Monday, 1 September 2014

Victorian Photo Album #2, Part 1

I have been lazy about blogging this summer, and I apologize. It's been a while since I posted any of the old photograph collection, so here is the first half of Victorian photo album #2.
It's the same size as the first album, but with a green cover instead of a brown one.
Unfortunately, there are no names written anywhere in this album.

What a nice crocheted shawl. Her bonnet and brooch look very interesting too.

Pagoda sleeves! These must be from the 1850's.

Poor fellow. His clothes don't fit at all.

A sloppily colorized soldier with excellent whiskers.

Fabulous! The very picture of 1870's over-the-top-ness.
And her earrings match her pendant!
That is all for now. I am still working on the frock coat, which should be finished relatively soon.


  1. I wonder who all those people are. Nobody looks happy in those photos. Life was taken very seriously. The outfit the little boy is wearing looks very interesting.

    1. Just because they have stern expressions doesn't mean they weren't happy. People did lots of fun and silly things in the 19th century, they just look serious in photos because the camera exposures were fairly long.

      And what photo are you referring to? There are no little boys in this post.

    2. Maybe Mamoo was referring to photo 10. My first impression was of a boy too.
      I also noticed most of the subjects have colourized rosy cheeks.

  2. Thank you for posting these photos. One of my favourite things is to look at old photos of people and buildings. My father dug out a photograph of my great uncle who was killed in the First World War and it had pride of place when we extinguished all the lights in the house except for one candle burning (to commemorate the 'lamps going out on the outbreak of the First World War"). My great Uncle has no known grave and his name is on the Menin Gate. Although born British, I think he emigrated to Canada and joined the Canadian Expeditionary Force. Natalie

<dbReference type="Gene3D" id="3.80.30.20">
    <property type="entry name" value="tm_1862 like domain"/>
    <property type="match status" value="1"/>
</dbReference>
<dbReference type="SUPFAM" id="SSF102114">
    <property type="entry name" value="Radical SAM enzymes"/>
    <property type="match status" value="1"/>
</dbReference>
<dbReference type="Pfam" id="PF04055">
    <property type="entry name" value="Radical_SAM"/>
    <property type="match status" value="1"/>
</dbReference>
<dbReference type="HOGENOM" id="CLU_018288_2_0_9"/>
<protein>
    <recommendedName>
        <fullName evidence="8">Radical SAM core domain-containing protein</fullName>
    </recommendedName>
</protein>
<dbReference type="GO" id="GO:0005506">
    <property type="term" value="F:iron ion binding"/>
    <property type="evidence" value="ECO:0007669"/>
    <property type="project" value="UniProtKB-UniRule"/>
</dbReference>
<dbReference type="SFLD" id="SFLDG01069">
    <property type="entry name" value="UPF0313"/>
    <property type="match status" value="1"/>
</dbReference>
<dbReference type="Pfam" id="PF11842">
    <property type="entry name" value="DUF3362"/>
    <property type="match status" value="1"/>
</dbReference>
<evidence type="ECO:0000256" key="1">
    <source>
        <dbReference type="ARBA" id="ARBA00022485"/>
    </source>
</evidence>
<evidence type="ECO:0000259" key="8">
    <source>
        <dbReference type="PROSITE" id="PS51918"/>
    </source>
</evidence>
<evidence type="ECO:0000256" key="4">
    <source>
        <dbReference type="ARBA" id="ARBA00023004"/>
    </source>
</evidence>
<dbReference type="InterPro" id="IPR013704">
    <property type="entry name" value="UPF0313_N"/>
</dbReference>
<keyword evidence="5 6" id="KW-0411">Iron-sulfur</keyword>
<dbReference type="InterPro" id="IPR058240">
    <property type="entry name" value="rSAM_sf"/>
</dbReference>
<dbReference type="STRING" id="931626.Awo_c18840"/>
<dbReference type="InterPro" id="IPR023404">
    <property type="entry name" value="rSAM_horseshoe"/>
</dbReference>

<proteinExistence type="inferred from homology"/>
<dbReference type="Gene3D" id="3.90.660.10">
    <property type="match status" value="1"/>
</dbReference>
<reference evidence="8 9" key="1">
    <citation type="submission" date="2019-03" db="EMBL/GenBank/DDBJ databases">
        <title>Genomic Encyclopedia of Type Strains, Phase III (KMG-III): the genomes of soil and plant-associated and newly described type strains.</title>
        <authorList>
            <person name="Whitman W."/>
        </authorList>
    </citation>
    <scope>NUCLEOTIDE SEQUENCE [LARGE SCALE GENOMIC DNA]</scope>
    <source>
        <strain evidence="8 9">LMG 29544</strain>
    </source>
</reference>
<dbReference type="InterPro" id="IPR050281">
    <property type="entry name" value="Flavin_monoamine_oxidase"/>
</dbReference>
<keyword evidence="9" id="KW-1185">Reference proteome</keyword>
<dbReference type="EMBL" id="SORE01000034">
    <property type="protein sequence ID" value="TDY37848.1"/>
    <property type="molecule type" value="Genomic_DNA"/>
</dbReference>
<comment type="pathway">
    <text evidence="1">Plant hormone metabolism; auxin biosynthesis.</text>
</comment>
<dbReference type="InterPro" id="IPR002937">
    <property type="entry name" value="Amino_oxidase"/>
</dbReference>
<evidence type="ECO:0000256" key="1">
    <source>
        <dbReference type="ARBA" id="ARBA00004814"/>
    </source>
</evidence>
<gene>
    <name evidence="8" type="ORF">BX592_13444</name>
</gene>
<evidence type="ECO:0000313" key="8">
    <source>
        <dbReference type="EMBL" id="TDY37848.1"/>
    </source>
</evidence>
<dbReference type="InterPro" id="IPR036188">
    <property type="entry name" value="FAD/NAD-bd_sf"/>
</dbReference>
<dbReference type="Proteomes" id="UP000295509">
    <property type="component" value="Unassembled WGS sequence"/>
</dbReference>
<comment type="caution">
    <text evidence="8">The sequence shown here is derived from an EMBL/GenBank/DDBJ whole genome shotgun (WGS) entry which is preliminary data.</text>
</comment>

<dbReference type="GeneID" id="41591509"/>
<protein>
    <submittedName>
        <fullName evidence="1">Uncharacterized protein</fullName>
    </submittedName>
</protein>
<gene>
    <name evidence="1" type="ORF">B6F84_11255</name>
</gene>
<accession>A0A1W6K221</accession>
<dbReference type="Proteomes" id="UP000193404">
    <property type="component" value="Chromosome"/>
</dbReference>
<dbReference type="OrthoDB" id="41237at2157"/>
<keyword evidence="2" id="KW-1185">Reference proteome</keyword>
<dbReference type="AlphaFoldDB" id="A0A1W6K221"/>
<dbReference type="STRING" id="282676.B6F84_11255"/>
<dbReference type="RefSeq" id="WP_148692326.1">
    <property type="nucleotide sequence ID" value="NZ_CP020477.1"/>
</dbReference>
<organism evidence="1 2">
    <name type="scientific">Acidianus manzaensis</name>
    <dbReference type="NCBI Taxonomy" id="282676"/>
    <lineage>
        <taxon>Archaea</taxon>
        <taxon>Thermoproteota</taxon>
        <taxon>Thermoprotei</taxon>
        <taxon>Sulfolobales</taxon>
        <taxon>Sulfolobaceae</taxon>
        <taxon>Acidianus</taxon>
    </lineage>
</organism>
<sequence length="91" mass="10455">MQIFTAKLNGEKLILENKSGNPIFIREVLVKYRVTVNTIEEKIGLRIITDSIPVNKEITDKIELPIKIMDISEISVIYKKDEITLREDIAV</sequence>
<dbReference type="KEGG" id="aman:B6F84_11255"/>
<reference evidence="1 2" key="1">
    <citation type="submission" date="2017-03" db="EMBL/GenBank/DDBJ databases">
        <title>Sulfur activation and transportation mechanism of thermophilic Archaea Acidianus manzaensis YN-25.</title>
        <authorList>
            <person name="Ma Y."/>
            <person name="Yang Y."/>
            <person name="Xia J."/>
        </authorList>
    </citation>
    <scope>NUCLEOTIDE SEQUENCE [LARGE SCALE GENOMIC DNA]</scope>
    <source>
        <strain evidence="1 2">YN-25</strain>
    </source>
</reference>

3. Wow. Some of those people (many of whom would be in my family tree) are pretty scary looking. And what a variety of faces. The woman with the pagoda sleeves looks like a man in drag. But I don't think they did that very much in those days.

    We really have to get these to my father to see if he knows who any of them are. If they are unidentified, it's kind of like having images of ghosts around. Odd. People should be spanked for not identifying who is in a photo album. Bit late for that in this case.

    1. Yes, I am also very annoyed with whoever knew the names of these people and didn't write them down.
      There certainly is an enormous variety of faces. I don't see much resemblance between them, or to family members alive today.